Inside his own head the reader may begin to think and to talk like Ashbery, in the way that a reader fifty or sixty years ago might have been reciting bits of Auden in his head, and taking up for a moment, like Walter Mitty, their appropriate mental stance.
In 1984 Helen Vendler reviewed John Ashbery’s twelfth collection of poems, A Wave. The book, she suggests, revives poetry’s oldest theme—mortality—by means of “the pure Americanness” of Ashbery’s diction.” “We register at first the clichés” in certain poems, and “these trip so easily on the tongue that we understand this drama to be something ‘everyone knows.’… To see the very coin of our conversation exposed in the palm of the poem is horrible, but mesmerizing.”
June 14, 1984
No pleasure is sweeter in the ear than something new done to the old.
February 19, 1981
Warren G. Harding invented the word “normalcy,”
And the less-known “bloviate,” meaning, one imagines,
To spout, to spew aimless verbiage. He never wanted to be president.
The “Ohio Gang” made him. He died in the Palace
Hotel in San Francisco, coming back from Alaska,
As his wife was reading to him, about him,
From The Saturday Evening Post. Poor Warren. He wasn’t a bad egg,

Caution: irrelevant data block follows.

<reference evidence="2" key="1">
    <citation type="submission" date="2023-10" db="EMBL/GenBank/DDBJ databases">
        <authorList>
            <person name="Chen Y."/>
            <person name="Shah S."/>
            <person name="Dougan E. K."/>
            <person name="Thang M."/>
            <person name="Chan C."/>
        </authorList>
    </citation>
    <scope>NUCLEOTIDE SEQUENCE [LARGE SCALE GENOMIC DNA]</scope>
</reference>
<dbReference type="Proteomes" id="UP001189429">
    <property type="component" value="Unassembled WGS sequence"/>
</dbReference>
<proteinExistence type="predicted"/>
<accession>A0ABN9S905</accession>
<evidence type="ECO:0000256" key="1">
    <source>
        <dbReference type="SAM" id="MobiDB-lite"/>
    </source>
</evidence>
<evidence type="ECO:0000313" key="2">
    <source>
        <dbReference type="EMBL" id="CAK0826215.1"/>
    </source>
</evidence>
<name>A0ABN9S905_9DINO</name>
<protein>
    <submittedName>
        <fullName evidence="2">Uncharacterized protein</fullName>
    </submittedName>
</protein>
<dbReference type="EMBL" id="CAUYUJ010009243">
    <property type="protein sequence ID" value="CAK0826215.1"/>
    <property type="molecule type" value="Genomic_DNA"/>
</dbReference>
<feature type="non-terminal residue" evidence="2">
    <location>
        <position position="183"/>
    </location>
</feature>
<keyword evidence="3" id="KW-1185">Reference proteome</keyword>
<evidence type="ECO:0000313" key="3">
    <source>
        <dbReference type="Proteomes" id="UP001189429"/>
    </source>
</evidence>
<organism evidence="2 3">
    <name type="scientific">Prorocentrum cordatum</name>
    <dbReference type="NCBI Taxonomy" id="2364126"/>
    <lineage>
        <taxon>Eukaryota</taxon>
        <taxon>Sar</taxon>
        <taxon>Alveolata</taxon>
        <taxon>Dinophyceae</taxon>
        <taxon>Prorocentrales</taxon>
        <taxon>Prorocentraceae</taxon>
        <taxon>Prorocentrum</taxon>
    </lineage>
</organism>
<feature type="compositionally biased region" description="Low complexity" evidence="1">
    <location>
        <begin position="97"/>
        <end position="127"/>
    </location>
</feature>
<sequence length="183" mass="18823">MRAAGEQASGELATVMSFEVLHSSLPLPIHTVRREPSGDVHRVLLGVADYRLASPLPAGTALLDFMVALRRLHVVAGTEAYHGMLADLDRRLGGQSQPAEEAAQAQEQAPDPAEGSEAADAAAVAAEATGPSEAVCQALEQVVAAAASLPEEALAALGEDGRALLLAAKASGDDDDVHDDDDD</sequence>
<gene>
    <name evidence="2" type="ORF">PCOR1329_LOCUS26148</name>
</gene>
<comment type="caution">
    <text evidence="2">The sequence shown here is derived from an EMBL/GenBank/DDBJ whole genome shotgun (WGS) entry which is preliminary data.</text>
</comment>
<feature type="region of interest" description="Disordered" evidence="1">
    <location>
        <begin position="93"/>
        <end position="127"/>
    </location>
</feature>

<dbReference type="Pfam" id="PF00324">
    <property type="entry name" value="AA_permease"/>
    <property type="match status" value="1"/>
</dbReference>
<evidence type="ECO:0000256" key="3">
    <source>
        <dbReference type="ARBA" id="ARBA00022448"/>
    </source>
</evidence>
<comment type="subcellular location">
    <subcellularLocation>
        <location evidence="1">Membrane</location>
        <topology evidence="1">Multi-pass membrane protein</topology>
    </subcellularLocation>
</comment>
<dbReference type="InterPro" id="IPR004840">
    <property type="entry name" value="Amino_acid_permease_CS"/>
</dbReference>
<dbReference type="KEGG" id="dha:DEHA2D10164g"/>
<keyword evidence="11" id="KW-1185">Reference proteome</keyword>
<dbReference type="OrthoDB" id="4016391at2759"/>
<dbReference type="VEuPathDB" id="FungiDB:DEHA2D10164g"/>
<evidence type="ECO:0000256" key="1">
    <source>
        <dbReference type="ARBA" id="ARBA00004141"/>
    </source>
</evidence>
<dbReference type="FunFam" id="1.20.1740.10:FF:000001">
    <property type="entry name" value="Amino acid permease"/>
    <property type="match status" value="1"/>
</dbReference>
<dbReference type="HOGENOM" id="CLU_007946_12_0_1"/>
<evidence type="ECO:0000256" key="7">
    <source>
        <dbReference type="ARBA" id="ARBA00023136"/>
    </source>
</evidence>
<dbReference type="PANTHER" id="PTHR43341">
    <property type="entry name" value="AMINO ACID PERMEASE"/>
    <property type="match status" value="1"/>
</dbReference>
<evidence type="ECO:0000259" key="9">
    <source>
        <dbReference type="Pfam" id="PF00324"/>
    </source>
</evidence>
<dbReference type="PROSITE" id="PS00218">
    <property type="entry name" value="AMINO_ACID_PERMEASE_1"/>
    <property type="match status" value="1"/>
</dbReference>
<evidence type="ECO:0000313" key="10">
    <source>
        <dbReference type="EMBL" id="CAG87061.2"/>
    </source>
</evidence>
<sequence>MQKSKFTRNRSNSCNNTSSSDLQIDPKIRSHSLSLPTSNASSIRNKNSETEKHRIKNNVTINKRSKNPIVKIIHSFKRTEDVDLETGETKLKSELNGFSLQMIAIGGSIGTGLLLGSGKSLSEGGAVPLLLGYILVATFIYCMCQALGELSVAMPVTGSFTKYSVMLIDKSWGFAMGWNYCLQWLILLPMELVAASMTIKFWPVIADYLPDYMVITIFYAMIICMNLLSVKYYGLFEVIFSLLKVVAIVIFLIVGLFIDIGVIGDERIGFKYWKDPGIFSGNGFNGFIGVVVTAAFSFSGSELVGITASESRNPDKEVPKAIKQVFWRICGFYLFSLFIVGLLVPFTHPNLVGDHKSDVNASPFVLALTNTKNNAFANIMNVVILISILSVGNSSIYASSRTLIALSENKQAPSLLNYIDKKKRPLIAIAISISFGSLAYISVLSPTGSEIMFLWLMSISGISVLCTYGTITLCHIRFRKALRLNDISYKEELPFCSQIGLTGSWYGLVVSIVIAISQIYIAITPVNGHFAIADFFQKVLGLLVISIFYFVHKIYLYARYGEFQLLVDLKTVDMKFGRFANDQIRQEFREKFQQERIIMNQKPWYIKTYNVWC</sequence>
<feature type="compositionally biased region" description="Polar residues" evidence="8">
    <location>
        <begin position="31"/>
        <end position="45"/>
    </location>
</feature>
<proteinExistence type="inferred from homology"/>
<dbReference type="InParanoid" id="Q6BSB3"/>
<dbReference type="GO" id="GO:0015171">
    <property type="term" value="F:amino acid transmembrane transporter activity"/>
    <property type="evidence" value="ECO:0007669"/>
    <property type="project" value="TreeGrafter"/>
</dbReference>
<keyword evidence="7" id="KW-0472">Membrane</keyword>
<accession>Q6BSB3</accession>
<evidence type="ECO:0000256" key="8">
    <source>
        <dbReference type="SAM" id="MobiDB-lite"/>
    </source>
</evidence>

Just weak. He loved women and Ohio.
April 3, 1975
A pleasant smell of frying sausages
Attacks the sense, along with an old, mostly invisible
Photograph of what seems to be girls lounging around
An old fighter bomber, circa 1942 vintage.
How to explain to these girls, if indeed that’s what they are,
These Ruths, Lindas, Pats and Sheilas,
About the vast change that’s taken place
In the fabric of our society, altering the texture
Of all things in it? And yet
They somehow look as if they knew, except
That it’s so hard to see them, it’s hard to figure out
Exactly what kinds of expressions they’re wearing.
John Ashbery’s first contribution to The New York Review was this 1973 piece on two new Collected Poems, by A.R. Ammons and by John Wheelwright (a poet who died in a car crash in 1941 at the age of forty-three). The fine sensitivity and intelligence of Ashbery’s ear yield insights that quite often sound uncannily descriptive of his own poetic strategies: “The difficulty proceeds less from arcane allusions than from Wheelwright’s peculiarly elliptical turn of mind which convolutes and compresses clarities to the point of opacity. There is no more point in doing one’s homework first than there is with the Cantos: one has to wade in, grasping at what is graspable and letting the extraordinarily charged lyrical climate accustom one little by little to the at first blinding brightness or darkness.”
February 22, 1973
The pure products of America don’t always go crazy: Dr. Williams himself is a demonstration of this. But the effort of remaining both pure and American can make them look odd and harassed—a lopsided appearance characteristic of much major American poetry, whose fructifying mainstream sometimes seems to be peopled mostly by cranks (Emerson, Whitman, Pound, Stevens), while certified major poets (Frost, Eliot) somehow end up on the sidelines.